Easy to read health education material improves oral health literacy of older adults in rural community-based care centers: A quasi-experimental study

Kuo Ting Sun, Tzong Ming Shieh, Shih Min Hsia, Valendriyani Ningrum, Xin Yi Lin, Yin Hwa Shih

Research output: Contribution to journalArticlepeer-review

Abstract

Health education increases older adults’ health knowledge and affects their health out-comes. Older adults have physical changes with aging, such as blurred vision and cognitive decline. Therefore, health education materials must be legible in their case. This study, following the “easy (EZ) to read” concept, designed oral health education material and tested the learning effectiveness of older adults in rural community-based care centers in central Taiwan. Three of the communities were provided EZ to read health education material (n = 72), while three were given general text material (n = 57) as the control group. We collected pre-test and post-test scores using the Mandarin version of the oral health literacy adult questionnaire (MOHL-AQ). The demographic background of the EZ to read and general text groups showed no significant difference (p > 0.05). Analysis of covariance (ANCOVA) showed that the EZ to read material significantly improved total scores of oral health literacy (p < 0.001). The chi-square test showed a significant improvement in oral health literacy levels (p < 0.001). We suggest applying EZ to read concepts to widen the field of older adult education and to reduce illegibility-induced health knowledge disparities.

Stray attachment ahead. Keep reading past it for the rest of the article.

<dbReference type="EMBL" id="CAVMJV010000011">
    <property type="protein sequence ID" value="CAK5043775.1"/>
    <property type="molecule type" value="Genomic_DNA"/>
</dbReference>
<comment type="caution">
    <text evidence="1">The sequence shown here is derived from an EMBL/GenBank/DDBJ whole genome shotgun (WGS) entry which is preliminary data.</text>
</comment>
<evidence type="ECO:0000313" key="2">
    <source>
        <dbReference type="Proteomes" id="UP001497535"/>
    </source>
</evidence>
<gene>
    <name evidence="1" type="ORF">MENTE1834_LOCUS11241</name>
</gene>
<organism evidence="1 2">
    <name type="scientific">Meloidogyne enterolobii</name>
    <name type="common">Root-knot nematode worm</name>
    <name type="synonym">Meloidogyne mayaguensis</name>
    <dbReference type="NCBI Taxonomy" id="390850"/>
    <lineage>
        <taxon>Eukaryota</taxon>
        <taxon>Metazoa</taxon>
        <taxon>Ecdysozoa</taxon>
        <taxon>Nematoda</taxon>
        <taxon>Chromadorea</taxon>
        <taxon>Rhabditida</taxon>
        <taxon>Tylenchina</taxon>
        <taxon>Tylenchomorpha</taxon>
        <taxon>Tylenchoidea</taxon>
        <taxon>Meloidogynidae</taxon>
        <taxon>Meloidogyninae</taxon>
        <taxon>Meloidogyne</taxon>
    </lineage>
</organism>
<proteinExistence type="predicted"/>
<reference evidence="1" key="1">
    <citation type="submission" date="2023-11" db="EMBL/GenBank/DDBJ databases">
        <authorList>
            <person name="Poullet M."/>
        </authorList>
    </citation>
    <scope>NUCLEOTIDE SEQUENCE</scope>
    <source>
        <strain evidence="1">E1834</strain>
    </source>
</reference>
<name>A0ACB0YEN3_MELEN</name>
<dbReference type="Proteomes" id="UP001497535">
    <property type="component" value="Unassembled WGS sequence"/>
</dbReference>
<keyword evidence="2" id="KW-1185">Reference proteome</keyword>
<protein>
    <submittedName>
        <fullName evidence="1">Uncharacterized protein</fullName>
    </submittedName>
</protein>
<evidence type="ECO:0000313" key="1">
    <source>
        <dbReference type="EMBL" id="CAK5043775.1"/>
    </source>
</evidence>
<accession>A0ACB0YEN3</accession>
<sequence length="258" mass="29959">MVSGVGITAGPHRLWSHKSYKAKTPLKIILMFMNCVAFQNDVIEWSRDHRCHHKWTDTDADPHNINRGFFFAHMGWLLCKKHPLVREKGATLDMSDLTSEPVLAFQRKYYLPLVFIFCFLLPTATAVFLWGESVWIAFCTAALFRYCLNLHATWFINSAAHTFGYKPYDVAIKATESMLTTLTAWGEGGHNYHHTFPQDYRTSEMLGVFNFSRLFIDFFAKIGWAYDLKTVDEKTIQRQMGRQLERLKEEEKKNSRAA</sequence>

Original languageEnglish
Article number1465
JournalHealthcare (Switzerland)
Volume9
Issue number11
DOIs
Publication statusPublished - Nov 2021

Keywords

  • Community-based care center
  • Easy to read
  • Health education material
  • Older adults
  • Oral health literacy

ASJC Scopus subject areas

  • Health Informatics
  • Health Policy
  • Health Information Management
  • Leadership and Management

Fingerprint

Dive into the research topics of 'Easy to read health education material improves oral health literacy of older adults in rural community-based care centers: A quasi-experimental study'. Together they form a unique fingerprint.

Cite this